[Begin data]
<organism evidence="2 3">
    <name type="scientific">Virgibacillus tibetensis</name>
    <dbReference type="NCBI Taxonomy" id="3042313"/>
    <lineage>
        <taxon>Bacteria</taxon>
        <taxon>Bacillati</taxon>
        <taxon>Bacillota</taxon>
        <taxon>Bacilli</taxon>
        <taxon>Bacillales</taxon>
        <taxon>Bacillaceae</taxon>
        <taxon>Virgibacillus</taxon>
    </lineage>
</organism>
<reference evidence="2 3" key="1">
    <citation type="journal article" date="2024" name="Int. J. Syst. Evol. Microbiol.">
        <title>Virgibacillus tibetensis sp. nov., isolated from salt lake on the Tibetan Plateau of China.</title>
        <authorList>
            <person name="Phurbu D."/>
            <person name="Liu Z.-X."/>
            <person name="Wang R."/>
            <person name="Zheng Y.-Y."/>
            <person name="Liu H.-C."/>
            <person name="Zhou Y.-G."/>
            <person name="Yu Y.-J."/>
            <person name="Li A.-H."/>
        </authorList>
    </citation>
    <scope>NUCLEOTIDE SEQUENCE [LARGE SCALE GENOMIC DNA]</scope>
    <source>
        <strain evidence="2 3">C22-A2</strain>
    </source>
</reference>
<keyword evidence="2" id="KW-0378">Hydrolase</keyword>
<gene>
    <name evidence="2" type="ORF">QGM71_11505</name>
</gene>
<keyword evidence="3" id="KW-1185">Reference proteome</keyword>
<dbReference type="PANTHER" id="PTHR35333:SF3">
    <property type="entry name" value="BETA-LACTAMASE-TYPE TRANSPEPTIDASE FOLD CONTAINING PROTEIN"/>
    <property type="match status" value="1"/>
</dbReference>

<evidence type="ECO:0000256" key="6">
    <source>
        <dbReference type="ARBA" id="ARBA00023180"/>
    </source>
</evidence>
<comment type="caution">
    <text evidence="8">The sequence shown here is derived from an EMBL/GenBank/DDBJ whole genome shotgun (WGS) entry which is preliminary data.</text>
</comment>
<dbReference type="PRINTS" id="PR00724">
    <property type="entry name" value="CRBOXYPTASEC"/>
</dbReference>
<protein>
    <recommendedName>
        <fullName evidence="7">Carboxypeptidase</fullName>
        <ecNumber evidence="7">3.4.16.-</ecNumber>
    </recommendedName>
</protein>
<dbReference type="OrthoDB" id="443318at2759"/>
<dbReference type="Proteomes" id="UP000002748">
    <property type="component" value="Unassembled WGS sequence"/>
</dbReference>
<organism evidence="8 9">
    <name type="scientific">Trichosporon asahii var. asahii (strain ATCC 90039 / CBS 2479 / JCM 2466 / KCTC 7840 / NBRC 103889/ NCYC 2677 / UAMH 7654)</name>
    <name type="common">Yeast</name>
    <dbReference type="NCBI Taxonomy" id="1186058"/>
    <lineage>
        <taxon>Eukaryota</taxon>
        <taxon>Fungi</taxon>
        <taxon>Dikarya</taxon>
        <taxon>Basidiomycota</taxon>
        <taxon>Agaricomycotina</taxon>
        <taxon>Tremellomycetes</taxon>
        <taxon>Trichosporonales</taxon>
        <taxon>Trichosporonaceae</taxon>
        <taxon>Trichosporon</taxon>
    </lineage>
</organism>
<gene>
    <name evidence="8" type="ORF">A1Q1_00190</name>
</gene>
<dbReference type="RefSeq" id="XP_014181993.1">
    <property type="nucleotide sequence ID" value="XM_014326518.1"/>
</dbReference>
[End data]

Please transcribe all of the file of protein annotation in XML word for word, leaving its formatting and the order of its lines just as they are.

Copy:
<organism evidence="2 3">
    <name type="scientific">Virgibacillus tibetensis</name>
    <dbReference type="NCBI Taxonomy" id="3042313"/>
    <lineage>
        <taxon>Bacteria</taxon>
        <taxon>Bacillati</taxon>
        <taxon>Bacillota</taxon>
        <taxon>Bacilli</taxon>
        <taxon>Bacillales</taxon>
        <taxon>Bacillaceae</taxon>
        <taxon>Virgibacillus</taxon>
    </lineage>
</organism>
<reference evidence="2 3" key="1">
    <citation type="journal article" date="2024" name="Int. J. Syst. Evol. Microbiol.">
        <title>Virgibacillus tibetensis sp. nov., isolated from salt lake on the Tibetan Plateau of China.</title>
        <authorList>
            <person name="Phurbu D."/>
            <person name="Liu Z.-X."/>
            <person name="Wang R."/>
            <person name="Zheng Y.-Y."/>
            <person name="Liu H.-C."/>
            <person name="Zhou Y.-G."/>
            <person name="Yu Y.-J."/>
            <person name="Li A.-H."/>
        </authorList>
    </citation>
    <scope>NUCLEOTIDE SEQUENCE [LARGE SCALE GENOMIC DNA]</scope>
    <source>
        <strain evidence="2 3">C22-A2</strain>
    </source>
</reference>
<keyword evidence="2" id="KW-0378">Hydrolase</keyword>
<gene>
    <name evidence="2" type="ORF">QGM71_11505</name>
</gene>
<keyword evidence="3" id="KW-1185">Reference proteome</keyword>
<dbReference type="PANTHER" id="PTHR35333:SF3">
    <property type="entry name" value="BETA-LACTAMASE-TYPE TRANSPEPTIDASE FOLD CONTAINING PROTEIN"/>
    <property type="match status" value="1"/>
</dbReference>

<evidence type="ECO:0000256" key="6">
    <source>
        <dbReference type="ARBA" id="ARBA00023180"/>
    </source>
</evidence>
<comment type="caution">
    <text evidence="8">The sequence shown here is derived from an EMBL/GenBank/DDBJ whole genome shotgun (WGS) entry which is preliminary data.</text>
</comment>
<dbReference type="PRINTS" id="PR00724">
    <property type="entry name" value="CRBOXYPTASEC"/>
</dbReference>
<protein>
    <recommendedName>
        <fullName evidence="7">Carboxypeptidase</fullName>
        <ecNumber evidence="7">3.4.16.-</ecNumber>
    </recommendedName>
</protein>
<dbReference type="OrthoDB" id="443318at2759"/>
<dbReference type="Proteomes" id="UP000002748">
    <property type="component" value="Unassembled WGS sequence"/>
</dbReference>
<organism evidence="8 9">
    <name type="scientific">Trichosporon asahii var. asahii (strain ATCC 90039 / CBS 2479 / JCM 2466 / KCTC 7840 / NBRC 103889/ NCYC 2677 / UAMH 7654)</name>
    <name type="common">Yeast</name>
    <dbReference type="NCBI Taxonomy" id="1186058"/>
    <lineage>
        <taxon>Eukaryota</taxon>
        <taxon>Fungi</taxon>
        <taxon>Dikarya</taxon>
        <taxon>Basidiomycota</taxon>
        <taxon>Agaricomycotina</taxon>
        <taxon>Tremellomycetes</taxon>
        <taxon>Trichosporonales</taxon>
        <taxon>Trichosporonaceae</taxon>
        <taxon>Trichosporon</taxon>
    </lineage>
</organism>
<gene>
    <name evidence="8" type="ORF">A1Q1_00190</name>
</gene>
<dbReference type="RefSeq" id="XP_014181993.1">
    <property type="nucleotide sequence ID" value="XM_014326518.1"/>
</dbReference>